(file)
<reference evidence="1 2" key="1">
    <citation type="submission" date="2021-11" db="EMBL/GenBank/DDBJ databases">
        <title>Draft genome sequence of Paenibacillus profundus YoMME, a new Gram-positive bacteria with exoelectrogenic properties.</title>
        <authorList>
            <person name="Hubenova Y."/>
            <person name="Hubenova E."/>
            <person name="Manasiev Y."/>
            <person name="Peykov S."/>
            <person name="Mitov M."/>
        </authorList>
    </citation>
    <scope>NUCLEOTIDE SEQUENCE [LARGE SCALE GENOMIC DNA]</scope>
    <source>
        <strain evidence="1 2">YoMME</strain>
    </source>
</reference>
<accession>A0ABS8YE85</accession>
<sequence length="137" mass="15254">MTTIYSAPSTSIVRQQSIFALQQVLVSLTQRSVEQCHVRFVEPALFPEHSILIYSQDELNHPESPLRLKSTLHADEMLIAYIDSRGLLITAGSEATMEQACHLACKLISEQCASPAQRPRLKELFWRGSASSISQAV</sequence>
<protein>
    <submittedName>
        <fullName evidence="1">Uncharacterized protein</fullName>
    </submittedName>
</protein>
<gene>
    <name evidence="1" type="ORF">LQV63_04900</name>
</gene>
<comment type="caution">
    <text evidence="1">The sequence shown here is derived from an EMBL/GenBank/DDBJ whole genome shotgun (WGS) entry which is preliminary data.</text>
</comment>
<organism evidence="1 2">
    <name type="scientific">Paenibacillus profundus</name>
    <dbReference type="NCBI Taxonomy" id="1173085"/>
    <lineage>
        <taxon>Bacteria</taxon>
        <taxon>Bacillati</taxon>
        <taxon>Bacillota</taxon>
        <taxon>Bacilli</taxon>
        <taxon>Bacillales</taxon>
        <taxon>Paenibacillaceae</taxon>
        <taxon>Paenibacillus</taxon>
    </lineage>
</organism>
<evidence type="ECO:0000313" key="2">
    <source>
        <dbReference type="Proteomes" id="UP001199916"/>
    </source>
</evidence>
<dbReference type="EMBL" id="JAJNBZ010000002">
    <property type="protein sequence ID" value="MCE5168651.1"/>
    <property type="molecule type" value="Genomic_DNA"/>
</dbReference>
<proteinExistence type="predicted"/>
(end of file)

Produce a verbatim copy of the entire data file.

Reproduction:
<reference evidence="1 2" key="1">
    <citation type="submission" date="2021-11" db="EMBL/GenBank/DDBJ databases">
        <title>Draft genome sequence of Paenibacillus profundus YoMME, a new Gram-positive bacteria with exoelectrogenic properties.</title>
        <authorList>
            <person name="Hubenova Y."/>
            <person name="Hubenova E."/>
            <person name="Manasiev Y."/>
            <person name="Peykov S."/>
            <person name="Mitov M."/>
        </authorList>
    </citation>
    <scope>NUCLEOTIDE SEQUENCE [LARGE SCALE GENOMIC DNA]</scope>
    <source>
        <strain evidence="1 2">YoMME</strain>
    </source>
</reference>
<accession>A0ABS8YE85</accession>
<sequence length="137" mass="15254">MTTIYSAPSTSIVRQQSIFALQQVLVSLTQRSVEQCHVRFVEPALFPEHSILIYSQDELNHPESPLRLKSTLHADEMLIAYIDSRGLLITAGSEATMEQACHLACKLISEQCASPAQRPRLKELFWRGSASSISQAV</sequence>
<protein>
    <submittedName>
        <fullName evidence="1">Uncharacterized protein</fullName>
    </submittedName>
</protein>
<gene>
    <name evidence="1" type="ORF">LQV63_04900</name>
</gene>
<comment type="caution">
    <text evidence="1">The sequence shown here is derived from an EMBL/GenBank/DDBJ whole genome shotgun (WGS) entry which is preliminary data.</text>
</comment>
<organism evidence="1 2">
    <name type="scientific">Paenibacillus profundus</name>
    <dbReference type="NCBI Taxonomy" id="1173085"/>
    <lineage>
        <taxon>Bacteria</taxon>
        <taxon>Bacillati</taxon>
        <taxon>Bacillota</taxon>
        <taxon>Bacilli</taxon>
        <taxon>Bacillales</taxon>
        <taxon>Paenibacillaceae</taxon>
        <taxon>Paenibacillus</taxon>
    </lineage>
</organism>
<evidence type="ECO:0000313" key="2">
    <source>
        <dbReference type="Proteomes" id="UP001199916"/>
    </source>
</evidence>
<dbReference type="EMBL" id="JAJNBZ010000002">
    <property type="protein sequence ID" value="MCE5168651.1"/>
    <property type="molecule type" value="Genomic_DNA"/>
</dbReference>
<proteinExistence type="predicted"/>